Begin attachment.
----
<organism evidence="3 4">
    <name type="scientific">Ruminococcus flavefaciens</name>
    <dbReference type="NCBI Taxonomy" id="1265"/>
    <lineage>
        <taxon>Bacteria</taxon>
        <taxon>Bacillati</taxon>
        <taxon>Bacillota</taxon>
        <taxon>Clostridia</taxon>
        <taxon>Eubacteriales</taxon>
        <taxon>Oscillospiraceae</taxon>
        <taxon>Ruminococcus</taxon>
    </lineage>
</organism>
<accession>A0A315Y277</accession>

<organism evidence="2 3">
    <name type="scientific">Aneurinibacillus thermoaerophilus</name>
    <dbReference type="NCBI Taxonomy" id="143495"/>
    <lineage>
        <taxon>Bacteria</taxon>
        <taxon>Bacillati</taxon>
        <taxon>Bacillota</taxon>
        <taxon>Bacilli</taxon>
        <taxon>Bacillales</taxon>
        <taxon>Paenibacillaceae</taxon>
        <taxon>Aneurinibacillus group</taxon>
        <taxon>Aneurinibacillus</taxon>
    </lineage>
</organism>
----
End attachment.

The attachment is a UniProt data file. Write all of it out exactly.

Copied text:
<organism evidence="3 4">
    <name type="scientific">Ruminococcus flavefaciens</name>
    <dbReference type="NCBI Taxonomy" id="1265"/>
    <lineage>
        <taxon>Bacteria</taxon>
        <taxon>Bacillati</taxon>
        <taxon>Bacillota</taxon>
        <taxon>Clostridia</taxon>
        <taxon>Eubacteriales</taxon>
        <taxon>Oscillospiraceae</taxon>
        <taxon>Ruminococcus</taxon>
    </lineage>
</organism>
<accession>A0A315Y277</accession>

<organism evidence="2 3">
    <name type="scientific">Aneurinibacillus thermoaerophilus</name>
    <dbReference type="NCBI Taxonomy" id="143495"/>
    <lineage>
        <taxon>Bacteria</taxon>
        <taxon>Bacillati</taxon>
        <taxon>Bacillota</taxon>
        <taxon>Bacilli</taxon>
        <taxon>Bacillales</taxon>
        <taxon>Paenibacillaceae</taxon>
        <taxon>Aneurinibacillus group</taxon>
        <taxon>Aneurinibacillus</taxon>
    </lineage>
</organism>